(CN) – From the night riders of Reconstruction to a 1901 constitutional convention that instituted a poll tax and a literary test for the expressed purpose of disenfranchising black voters, Alabama has a long history of racial voter suppression.
It came to a head on “Bloody Sunday,” March 7, 1965, as police gassed and beat hundreds of people marching for voting rights across the Edmund Pettus Bridge in Selma. Washington reacted by passing the Voting Rights Act.
Now, a trial scheduled to begin Monday in Birmingham will determine whether Alabama racially gerrymandered areas with large numbers of black voters in 2011 – specifically, the 7th Congressional District and three surrounding districts.
The 7th District is currently represented by Democratic Congresswoman Terri Sewell and covers some of the sites of the tensest moments of the civil rights era – Selma as well as parts of Birmingham and Montgomery.
The plaintiffs in the case believe that instead of one congressional seat made up of majority-minority voters, the Alabama Legislature could have created two congressional districts where most voters are nonwhite. But instead, it packed black voters into the 7th District and diluted other black votes by distributing them across three other districts in violation of the Voting Rights Act, they claim.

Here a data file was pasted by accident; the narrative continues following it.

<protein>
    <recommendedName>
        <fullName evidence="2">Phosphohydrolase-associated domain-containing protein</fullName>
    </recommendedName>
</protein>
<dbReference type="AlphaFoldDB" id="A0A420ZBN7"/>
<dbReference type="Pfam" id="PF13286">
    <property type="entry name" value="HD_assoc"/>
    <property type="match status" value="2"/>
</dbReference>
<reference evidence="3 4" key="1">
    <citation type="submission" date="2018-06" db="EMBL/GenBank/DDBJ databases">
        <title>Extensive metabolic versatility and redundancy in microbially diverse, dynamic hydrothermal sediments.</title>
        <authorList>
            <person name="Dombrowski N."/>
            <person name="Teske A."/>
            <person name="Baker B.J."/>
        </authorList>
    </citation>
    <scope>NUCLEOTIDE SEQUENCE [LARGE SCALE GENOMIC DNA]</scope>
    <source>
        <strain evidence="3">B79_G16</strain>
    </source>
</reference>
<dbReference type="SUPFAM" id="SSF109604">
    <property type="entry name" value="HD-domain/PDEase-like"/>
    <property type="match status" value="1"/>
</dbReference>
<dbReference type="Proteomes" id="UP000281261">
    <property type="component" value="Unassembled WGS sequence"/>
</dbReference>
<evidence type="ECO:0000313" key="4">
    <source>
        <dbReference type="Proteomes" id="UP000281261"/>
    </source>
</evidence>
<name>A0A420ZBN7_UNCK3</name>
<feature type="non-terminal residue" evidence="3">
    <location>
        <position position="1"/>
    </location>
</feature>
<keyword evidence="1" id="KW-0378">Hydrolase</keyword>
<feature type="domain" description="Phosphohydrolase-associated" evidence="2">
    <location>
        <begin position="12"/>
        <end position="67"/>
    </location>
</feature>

Eight black voters led by LaKeisha Chestnut filed the lawsuit in June 2018. They are represented by the firm Perkins Coie, which did not return a request for comment.
Chief U.S. District Judge Karon Bowdre, a George W. Bush appointee, has already said that she would not be considering injunctive relief that would have prevented Alabama from using the current voting map in the 2020 elections.
The plaintiffs say the racial voter suppression continues in Alabama. For instance, the day after the U.S. Supreme Court struck down a section of the Voting Rights Act through its 2013 ruling in Shelby County v. Holder, the state announced it was going to be implementing new voter ID rules. It then shut down 31 Department of Motor Vehicles offices across the state, making it more difficult for black voters to meet the requirements to vote, according to the lawsuit.
Furthermore, compared to white residents, the approximately 27% of Alabamans who are black face higher rates of infant mortality and unemployment and are less likely to own a home.
“These socio-economic disadvantages hinder African Americans’ ability to participate effectively in the political process. The effects of the history of de facto and de jure segregation in all realms of life—from transportation, to education, criminal justice, and business ownership—are still clearly visible in Alabama and continue to impact African Americans’ access to the franchise,” the amended complaint states.
However, Alabama Secretary of State John Merrill, a Republican, disputes that what the plaintiffs want is either possible or even worth pursuing.
First, he argues the four proposed congressional maps that the plaintiffs’ experts drew are racial gerrymanders themselves and would be unconstitutional if enacted.